Notes: GDP (Gross Domestic Product), billions of 1987 dollars, p. A-96. PDI (Personal disposable income), billions of 1987 dollars, p. A-112. PCE (Personal consumption expenditure), billions of 1987 dollars, p. A-96. Profits (corporate profits after tax), billions of dollars, p. A-110. Dividends (net corporate dividend payments), billions of dollars, p. A-110.

Source: U.S. Department of Commerce, Bureau of Economic Analysis, Business Statistics, 1963-1991, June 1992.


Figure 21.1 is a plot of the data for GDP, PDI, and PCE, and Figure 21.2 presents the other two time series. A visual plot of the data is usually the first step in the analysis of any time series. The first impression that we get from these graphs is that all the time series shown in Figures 21.1 and 21.2 seem to be "trending" upward, albeit with fluctuations. Suppose we wanted to speculate on the shape of these curves over the quarterly period, say, from


FIGURE 21.1 GDP, PDI, and PCE, United States, 1970-1991 (quarterly).


FIGURE 21.1 GDP, PDI, and PCE, United States, 1970-1991 (quarterly).


FIGURE 21.2 Profits and dividends, United States, 1970-1991 (quarterly).


FIGURE 21.2 Profits and dividends, United States, 1970-1991 (quarterly).


Econometrics: Some Basic Concepts


1992-I to 1996-IV.2 Can we simply mentally extend the curves shown in the above figures? Perhaps we can if we know the statistical, or stochastic, mechanism, or the data generating process (DGP), that generated these curves? But what is that mechanism? To answer this and related questions, we need to study some "new" vocabulary that has been developed by time series analysts, to which we now turn.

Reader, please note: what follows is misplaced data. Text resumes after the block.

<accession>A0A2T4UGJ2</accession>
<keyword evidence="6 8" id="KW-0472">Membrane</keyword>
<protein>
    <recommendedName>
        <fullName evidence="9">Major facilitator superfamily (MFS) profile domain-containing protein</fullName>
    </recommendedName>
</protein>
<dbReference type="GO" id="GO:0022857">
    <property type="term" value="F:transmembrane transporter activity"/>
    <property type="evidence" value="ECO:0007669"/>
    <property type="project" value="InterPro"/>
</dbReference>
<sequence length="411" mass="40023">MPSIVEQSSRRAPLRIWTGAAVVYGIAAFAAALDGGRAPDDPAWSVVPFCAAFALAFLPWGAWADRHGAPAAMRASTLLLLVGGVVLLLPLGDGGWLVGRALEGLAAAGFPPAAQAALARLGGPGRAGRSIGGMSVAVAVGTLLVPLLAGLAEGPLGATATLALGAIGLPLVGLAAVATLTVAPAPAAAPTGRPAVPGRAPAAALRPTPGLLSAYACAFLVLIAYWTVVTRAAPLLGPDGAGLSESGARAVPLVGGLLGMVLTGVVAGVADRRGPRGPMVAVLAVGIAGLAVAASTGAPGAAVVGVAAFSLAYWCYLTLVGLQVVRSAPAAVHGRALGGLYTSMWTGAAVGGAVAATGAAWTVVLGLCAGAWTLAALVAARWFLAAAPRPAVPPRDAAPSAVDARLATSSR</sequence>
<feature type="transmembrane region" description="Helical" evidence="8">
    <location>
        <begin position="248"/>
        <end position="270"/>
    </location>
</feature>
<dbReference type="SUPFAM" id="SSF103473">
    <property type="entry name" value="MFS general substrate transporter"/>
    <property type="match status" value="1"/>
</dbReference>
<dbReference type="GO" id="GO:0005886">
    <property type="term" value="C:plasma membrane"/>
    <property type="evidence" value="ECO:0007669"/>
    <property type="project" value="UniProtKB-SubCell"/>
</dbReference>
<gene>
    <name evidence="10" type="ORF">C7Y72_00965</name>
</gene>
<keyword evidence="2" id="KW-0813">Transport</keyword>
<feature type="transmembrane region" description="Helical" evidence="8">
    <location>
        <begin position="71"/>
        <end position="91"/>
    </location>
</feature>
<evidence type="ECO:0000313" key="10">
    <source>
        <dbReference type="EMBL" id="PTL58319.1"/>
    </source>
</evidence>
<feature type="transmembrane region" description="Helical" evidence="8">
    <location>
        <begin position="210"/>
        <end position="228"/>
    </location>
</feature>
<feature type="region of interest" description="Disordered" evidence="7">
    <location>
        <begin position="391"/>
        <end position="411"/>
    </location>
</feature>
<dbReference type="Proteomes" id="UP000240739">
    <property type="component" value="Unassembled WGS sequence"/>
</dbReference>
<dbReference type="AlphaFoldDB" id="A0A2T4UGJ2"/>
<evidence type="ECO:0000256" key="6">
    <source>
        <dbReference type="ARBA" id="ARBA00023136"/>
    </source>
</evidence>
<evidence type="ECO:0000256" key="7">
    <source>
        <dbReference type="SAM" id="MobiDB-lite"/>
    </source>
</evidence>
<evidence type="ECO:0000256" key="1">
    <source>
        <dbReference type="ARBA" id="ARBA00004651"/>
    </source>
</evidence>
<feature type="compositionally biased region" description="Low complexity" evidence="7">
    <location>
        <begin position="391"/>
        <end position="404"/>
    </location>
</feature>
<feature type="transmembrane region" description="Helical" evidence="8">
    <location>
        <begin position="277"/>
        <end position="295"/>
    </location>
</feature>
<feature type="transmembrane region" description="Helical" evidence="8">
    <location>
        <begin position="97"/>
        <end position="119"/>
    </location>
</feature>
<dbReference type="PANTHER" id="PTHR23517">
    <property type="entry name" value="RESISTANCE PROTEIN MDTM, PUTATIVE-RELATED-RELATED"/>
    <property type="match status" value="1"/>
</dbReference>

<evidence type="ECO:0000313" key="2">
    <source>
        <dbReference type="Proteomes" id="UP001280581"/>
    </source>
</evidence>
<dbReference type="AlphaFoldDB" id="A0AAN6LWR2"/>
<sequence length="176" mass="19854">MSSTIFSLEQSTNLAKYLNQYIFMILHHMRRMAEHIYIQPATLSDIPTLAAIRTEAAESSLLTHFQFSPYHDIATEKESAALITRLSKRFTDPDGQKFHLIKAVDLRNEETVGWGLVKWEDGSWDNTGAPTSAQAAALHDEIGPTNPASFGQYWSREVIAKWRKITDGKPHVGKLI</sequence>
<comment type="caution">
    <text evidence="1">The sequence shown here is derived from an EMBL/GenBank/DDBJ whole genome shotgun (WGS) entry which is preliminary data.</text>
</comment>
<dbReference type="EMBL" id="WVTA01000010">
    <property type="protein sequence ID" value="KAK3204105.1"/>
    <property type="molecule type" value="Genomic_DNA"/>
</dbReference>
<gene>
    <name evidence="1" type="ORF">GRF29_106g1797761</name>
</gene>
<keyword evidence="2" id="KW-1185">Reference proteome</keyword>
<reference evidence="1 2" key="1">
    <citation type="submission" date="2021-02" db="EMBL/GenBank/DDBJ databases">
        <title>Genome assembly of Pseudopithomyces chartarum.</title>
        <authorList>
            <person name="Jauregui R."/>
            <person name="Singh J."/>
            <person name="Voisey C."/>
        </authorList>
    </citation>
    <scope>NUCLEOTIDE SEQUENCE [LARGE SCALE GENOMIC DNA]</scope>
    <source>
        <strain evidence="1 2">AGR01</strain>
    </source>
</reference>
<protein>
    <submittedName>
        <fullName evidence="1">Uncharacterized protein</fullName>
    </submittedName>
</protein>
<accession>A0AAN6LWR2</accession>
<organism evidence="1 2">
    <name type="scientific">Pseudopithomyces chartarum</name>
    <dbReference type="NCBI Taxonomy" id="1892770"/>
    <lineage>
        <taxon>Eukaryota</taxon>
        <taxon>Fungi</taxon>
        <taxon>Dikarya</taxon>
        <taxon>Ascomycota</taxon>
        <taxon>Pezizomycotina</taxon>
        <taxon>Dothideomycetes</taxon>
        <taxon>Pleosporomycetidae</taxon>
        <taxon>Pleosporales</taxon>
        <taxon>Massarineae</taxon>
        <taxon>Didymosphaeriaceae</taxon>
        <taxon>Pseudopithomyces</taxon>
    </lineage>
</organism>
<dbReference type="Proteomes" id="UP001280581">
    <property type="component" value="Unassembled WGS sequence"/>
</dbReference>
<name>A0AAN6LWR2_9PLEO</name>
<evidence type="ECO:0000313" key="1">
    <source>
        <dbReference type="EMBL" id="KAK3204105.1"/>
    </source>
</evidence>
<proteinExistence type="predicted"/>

What is this vocabulary? It consists of concepts such as these:

1. Stochastic processes

2. Stationarity processes

3. Purely random processes

4. Nonstationary processes

5. Integrated variables

6. Random walk models

7. Cointegration

8. Deterministic and stochastic trends

9. Unit root tests

In what follows we will discuss each of these concepts. Our discussion will often be heuristic. Wherever possible and helpful, we will provide appropriate examples.

A random or stochastic process is a collection of random variables ordered in time.4 If we let Y denote a random variable, and if it is continuous, we denote it as Y(t), but if it is discrete, we denoted it as Yt. An example of the former is an electrocardiogram, and an example of the latter is GDP, PDI, etc. Since most economic data are collected at discrete points in time, for our purpose we will use the notation Yt rather than Y(t). If we let Y represent GDP, for our data we have Y1, Y2, Y3,..., Y86, Y87, Y88, where the subscript 1 denotes the first observation (i.e., GDP for the first quarter of 1970) and the subscript 88 denotes the last observation (i.e., GDP for the fourth quarter of 1991). Keep in mind that each of these Ys is a random variable.

In what sense can we regard GDP as a stochastic process? Consider for instance the GDP of $2872.8 billion for 1970-I. In theory, the GDP figure for

2Of course, we have the actual data for this period now and could compare it with the data that is "predicted" on the basis of the earlier period.

3The following discussion is based on Maddala et al., op. cit., and Charemza et al., op. cit.

4The term "stochastic" comes from the Greek word "stokhos," which means a target or bull's-eye. If you have ever thrown darts on a dart board with the aim of hitting the bull's-eye, how often did you hit the bull's-eye? Out of a hundred darts you may be lucky to hit the bull's-eye only a few times; at other times the darts will be spread randomly around the bull's-eye.


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